The idea of construction of National Monument was mooted by the then Prime Minister of Malaysia, Tunku Abdul Rahman in 1963 to commemorate the warriors who died defending the sovereign of the country.
An area measuring 48, 562 square metres facing the Lake Gardens was set aside for the construction. The monument complex encompasses five main components, the National Monument, fountains, pavilion, a war memorial and the surrounding gardens.
The monument embodying 7 bronze statues also represents the triumph of the forces democracy over the force of evil.
The 7 men from the Malaysian Security Forces symbolizing the seven qualities of leadership, unity, strength, vigilance, suffering, courage and sacrifice.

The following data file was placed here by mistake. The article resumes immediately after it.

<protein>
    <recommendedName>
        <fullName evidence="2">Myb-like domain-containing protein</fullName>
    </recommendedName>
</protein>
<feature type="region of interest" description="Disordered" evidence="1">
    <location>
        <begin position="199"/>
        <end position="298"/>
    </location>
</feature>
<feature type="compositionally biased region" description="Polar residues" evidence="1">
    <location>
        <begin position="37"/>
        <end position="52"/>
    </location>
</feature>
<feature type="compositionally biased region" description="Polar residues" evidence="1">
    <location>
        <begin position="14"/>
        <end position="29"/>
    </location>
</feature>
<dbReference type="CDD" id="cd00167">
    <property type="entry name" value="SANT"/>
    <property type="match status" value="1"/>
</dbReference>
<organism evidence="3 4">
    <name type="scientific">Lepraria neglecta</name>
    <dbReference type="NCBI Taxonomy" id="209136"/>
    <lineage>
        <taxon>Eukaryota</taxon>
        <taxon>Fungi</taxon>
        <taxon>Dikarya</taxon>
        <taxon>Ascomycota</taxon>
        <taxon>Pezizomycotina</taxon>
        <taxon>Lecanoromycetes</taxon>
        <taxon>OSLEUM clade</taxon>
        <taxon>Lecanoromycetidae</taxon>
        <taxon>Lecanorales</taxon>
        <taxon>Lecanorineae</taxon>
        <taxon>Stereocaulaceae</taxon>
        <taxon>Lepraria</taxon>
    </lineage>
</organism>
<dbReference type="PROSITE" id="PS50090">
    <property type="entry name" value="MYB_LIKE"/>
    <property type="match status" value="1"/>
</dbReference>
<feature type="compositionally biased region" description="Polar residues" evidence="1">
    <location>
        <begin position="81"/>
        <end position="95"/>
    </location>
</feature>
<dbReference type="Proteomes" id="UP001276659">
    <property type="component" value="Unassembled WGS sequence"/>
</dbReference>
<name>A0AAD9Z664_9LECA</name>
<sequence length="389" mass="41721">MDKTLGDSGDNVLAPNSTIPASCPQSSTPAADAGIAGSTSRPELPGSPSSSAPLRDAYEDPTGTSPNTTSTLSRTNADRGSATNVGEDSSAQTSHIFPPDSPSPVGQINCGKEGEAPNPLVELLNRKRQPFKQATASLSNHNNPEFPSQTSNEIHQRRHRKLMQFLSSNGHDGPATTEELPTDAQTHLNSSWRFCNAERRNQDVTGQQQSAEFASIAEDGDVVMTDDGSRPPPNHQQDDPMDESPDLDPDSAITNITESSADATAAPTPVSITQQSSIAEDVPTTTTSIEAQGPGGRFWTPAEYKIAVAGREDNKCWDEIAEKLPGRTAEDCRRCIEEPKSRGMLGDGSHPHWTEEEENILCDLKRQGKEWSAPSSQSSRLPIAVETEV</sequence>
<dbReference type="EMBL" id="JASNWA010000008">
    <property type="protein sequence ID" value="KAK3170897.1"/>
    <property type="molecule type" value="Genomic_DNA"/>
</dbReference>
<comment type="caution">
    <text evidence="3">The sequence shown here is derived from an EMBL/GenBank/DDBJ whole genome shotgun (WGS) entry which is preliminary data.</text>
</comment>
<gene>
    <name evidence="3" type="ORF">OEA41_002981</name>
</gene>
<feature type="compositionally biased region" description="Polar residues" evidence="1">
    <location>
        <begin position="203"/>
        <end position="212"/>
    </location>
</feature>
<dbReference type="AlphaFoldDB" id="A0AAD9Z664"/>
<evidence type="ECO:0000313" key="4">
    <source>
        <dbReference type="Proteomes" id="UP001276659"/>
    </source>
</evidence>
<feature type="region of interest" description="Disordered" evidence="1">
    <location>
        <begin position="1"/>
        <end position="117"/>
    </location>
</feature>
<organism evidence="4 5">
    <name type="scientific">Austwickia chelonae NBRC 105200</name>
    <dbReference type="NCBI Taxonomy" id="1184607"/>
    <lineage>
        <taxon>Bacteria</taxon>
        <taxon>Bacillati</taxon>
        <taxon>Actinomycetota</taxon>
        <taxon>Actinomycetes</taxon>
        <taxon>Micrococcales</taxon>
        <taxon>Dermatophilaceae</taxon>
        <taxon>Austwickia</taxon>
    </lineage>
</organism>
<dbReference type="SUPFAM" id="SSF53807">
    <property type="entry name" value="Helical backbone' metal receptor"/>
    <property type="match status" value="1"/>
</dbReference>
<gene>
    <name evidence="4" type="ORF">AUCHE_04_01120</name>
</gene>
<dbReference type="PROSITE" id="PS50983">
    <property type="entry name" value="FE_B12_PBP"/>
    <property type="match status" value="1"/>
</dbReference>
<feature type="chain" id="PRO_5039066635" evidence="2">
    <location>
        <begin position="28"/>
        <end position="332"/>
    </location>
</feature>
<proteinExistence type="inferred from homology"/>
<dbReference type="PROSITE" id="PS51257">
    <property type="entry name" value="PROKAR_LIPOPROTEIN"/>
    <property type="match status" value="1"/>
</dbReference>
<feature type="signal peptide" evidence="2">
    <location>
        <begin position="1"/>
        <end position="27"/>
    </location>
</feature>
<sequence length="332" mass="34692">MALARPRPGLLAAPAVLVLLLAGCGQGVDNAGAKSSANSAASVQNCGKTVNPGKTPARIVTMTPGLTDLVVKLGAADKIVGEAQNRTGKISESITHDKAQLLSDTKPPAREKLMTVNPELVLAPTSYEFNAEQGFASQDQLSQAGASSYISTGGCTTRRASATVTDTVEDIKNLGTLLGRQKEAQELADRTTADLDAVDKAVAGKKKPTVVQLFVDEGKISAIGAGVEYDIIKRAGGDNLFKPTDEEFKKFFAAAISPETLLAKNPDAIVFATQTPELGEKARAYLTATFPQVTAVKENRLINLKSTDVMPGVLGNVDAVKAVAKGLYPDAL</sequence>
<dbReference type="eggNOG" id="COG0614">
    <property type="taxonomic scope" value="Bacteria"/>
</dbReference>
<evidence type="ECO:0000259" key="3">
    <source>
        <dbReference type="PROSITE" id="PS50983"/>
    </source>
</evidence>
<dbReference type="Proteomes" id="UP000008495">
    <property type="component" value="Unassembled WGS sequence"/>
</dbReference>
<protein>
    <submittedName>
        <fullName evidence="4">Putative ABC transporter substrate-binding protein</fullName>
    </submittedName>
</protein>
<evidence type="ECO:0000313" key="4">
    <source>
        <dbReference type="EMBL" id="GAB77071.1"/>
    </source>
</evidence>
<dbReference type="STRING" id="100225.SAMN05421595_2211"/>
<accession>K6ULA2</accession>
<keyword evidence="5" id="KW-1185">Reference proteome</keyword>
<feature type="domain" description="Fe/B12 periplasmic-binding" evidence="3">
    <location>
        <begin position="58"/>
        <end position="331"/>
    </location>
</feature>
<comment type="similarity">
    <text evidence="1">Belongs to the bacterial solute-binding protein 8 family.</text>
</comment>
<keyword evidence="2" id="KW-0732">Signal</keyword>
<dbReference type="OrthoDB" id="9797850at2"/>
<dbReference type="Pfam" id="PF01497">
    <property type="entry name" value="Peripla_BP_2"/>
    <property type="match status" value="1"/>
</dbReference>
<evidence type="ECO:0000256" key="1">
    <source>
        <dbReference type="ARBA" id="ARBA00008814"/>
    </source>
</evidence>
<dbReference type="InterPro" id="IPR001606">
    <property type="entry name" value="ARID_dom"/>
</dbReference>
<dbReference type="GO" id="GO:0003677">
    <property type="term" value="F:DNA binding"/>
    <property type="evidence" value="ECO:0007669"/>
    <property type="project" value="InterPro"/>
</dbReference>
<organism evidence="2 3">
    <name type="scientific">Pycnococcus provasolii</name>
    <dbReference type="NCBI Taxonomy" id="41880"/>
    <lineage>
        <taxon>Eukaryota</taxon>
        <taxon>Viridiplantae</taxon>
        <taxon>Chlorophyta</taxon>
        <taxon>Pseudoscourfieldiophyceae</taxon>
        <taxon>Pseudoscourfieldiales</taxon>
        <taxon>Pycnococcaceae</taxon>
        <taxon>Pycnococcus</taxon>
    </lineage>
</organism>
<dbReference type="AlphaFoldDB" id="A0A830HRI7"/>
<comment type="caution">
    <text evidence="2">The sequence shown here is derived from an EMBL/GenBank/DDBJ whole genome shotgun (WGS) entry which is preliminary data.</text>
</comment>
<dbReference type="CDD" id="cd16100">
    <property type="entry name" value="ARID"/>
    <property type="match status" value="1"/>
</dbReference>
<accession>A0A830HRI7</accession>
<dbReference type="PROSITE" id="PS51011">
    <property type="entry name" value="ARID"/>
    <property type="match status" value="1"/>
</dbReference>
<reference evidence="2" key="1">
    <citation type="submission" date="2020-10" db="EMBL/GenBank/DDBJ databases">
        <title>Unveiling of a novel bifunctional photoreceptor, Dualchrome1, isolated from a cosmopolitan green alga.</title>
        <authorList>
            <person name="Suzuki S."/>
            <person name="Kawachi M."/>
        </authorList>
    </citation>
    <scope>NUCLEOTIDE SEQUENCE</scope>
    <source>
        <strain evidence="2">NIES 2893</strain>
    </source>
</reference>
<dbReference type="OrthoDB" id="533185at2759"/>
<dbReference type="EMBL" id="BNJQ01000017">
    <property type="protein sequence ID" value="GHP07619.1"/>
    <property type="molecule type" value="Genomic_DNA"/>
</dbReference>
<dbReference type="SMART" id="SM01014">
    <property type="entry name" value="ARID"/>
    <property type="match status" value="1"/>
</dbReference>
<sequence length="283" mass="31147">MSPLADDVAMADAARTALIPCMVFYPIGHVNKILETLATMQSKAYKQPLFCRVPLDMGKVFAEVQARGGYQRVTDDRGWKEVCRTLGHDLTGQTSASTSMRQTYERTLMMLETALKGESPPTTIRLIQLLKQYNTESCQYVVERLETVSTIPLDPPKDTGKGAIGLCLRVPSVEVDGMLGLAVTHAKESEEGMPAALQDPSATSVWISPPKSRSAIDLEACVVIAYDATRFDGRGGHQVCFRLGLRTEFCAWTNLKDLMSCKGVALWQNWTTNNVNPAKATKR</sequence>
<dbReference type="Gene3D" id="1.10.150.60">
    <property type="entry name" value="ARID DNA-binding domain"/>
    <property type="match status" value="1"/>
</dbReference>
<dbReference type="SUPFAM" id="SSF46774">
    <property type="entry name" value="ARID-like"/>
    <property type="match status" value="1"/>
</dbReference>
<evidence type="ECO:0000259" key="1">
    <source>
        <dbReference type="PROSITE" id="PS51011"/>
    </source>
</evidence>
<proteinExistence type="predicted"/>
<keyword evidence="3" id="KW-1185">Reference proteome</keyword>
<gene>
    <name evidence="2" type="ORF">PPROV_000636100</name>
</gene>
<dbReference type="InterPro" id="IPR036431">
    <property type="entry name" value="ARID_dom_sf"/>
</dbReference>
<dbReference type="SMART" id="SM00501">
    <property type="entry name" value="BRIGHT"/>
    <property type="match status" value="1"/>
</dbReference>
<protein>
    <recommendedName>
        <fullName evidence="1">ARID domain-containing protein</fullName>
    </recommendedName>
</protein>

The monument was designed by an American sculptor, Felix De Weldon and was completed in 1966. It was unveiled on 8th February of the same year and from then on a ceremony to commemorate the passing of the warriors is held here annually.
The pavilion itself also have something to offer for the visitors. At its ceiling, are the plaques where almost all the insignia of the armed forces around the world.
Prior to the construction of the present National Monument, another monument was erected near the old KL Railway Station after World War I to commemorate the warriors who died during the war.
The names of warriors who died during World War II were added onto the monument until it was replaced by the present National Monument.
The National Monument complex also offers a breathtaking view of Kuala Lumpur city and a clear view of the adjacent Parliament building.